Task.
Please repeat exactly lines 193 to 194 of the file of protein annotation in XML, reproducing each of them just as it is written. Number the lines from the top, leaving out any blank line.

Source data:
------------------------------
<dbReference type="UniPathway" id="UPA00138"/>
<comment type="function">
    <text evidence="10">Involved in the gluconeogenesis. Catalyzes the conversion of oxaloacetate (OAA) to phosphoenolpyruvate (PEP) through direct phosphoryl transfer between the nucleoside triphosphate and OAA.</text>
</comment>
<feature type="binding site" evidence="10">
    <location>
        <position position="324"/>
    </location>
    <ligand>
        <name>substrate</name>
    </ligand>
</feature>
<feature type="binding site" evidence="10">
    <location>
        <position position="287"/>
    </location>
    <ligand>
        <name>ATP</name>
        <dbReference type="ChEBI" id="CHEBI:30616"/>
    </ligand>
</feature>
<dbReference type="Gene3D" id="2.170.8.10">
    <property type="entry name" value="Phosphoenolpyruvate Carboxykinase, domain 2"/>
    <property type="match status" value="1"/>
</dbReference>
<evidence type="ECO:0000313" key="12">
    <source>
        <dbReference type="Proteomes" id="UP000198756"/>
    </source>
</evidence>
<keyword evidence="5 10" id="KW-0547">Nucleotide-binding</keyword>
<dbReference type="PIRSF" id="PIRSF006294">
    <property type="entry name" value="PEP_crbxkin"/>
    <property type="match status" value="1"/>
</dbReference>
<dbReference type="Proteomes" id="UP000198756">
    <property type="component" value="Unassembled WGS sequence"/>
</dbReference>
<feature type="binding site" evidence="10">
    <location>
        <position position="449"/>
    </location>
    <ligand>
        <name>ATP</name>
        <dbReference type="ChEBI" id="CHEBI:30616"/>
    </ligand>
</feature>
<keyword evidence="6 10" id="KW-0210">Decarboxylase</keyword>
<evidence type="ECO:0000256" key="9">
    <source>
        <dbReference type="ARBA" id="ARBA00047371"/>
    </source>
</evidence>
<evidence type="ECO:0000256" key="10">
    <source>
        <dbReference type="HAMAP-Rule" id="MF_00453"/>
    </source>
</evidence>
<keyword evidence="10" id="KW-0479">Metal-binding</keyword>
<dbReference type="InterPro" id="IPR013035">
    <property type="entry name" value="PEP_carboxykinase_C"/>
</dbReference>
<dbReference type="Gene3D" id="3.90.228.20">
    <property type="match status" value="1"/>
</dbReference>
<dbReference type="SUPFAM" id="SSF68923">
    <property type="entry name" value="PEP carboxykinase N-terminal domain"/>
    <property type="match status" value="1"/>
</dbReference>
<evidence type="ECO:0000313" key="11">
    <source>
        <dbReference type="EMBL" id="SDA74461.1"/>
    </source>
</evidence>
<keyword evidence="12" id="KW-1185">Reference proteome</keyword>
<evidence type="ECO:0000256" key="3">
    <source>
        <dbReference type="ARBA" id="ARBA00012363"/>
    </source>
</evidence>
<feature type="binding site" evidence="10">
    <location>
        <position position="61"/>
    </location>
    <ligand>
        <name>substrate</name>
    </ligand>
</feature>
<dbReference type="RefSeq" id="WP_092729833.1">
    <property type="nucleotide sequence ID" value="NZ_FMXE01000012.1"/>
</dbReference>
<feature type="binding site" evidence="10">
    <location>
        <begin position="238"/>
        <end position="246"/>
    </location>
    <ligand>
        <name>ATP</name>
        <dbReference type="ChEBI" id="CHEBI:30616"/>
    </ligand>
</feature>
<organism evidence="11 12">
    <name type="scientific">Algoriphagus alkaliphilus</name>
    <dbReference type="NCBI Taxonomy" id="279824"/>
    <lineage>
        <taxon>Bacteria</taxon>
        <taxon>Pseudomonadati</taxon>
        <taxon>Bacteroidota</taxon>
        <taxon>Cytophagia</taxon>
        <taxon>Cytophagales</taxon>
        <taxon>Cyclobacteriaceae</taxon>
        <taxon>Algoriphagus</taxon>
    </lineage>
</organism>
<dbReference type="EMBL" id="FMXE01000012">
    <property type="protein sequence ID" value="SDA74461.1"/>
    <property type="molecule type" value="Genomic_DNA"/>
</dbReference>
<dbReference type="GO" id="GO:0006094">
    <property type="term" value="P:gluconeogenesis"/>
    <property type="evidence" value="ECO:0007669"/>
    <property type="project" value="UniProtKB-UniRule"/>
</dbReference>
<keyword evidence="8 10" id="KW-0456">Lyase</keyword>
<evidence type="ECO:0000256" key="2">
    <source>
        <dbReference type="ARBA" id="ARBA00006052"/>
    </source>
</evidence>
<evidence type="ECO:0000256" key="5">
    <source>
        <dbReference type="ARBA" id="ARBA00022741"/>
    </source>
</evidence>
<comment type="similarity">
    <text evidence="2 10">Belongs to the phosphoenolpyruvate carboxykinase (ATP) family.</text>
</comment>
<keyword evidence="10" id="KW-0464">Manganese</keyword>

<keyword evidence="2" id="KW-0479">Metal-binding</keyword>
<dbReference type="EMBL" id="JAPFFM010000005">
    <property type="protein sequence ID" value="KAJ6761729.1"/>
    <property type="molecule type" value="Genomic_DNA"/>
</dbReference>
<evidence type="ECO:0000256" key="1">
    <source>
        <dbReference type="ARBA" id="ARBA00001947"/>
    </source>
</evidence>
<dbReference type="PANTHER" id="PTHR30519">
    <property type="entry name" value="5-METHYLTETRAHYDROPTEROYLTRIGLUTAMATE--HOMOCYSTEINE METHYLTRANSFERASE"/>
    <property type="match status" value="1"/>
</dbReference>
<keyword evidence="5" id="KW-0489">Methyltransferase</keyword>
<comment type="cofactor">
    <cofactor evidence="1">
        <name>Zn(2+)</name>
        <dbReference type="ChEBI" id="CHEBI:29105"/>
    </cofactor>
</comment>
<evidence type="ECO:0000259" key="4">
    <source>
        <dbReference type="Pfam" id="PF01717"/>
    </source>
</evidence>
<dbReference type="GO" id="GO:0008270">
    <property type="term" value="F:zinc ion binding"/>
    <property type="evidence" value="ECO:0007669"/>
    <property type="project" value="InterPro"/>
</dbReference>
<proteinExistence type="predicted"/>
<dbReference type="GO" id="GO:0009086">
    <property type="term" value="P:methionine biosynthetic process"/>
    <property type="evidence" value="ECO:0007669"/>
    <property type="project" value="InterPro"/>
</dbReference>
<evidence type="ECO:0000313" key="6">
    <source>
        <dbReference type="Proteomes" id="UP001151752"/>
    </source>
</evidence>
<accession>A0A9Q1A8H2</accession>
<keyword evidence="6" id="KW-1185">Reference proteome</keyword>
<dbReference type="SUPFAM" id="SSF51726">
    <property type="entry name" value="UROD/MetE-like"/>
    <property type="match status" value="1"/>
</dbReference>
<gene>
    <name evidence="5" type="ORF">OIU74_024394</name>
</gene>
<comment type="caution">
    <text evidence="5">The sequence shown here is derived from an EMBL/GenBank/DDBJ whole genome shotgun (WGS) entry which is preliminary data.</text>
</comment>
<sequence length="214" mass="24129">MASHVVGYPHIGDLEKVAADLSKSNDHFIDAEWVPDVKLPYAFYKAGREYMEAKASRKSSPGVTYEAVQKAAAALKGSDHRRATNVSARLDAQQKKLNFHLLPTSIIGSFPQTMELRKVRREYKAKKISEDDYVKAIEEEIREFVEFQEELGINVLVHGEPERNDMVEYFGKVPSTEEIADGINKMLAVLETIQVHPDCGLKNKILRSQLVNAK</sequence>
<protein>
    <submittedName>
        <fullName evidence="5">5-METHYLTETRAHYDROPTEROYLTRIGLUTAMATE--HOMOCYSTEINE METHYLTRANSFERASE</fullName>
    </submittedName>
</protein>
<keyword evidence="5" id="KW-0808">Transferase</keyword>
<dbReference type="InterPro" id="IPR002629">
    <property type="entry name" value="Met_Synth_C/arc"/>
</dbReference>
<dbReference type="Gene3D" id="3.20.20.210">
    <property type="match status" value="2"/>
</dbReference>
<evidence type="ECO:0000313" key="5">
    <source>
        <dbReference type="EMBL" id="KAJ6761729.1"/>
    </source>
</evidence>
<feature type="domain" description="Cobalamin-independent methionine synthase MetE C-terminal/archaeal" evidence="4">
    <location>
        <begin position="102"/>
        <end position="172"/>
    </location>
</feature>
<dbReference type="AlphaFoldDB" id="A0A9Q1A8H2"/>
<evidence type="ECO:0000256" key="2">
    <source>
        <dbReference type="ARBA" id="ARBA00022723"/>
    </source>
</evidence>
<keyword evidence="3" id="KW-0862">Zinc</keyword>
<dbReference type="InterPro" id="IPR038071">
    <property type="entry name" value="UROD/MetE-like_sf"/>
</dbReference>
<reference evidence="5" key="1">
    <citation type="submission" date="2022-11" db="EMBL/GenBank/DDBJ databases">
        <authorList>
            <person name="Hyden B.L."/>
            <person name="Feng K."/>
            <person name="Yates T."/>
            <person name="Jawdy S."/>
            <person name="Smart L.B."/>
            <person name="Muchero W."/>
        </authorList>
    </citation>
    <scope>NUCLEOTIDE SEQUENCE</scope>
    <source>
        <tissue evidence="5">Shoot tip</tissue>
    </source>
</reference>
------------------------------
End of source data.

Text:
<sequence length="214" mass="24129">MASHVVGYPHIGDLEKVAADLSKSNDHFIDAEWVPDVKLPYAFYKAGREYMEAKASRKSSPGVTYEAVQKAAAALKGSDHRRATNVSARLDAQQKKLNFHLLPTSIIGSFPQTMELRKVRREYKAKKISEDDYVKAIEEEIREFVEFQEELGINVLVHGEPERNDMVEYFGKVPSTEEIADGINKMLAVLETIQVHPDCGLKNKILRSQLVNAK</sequence>
<protein>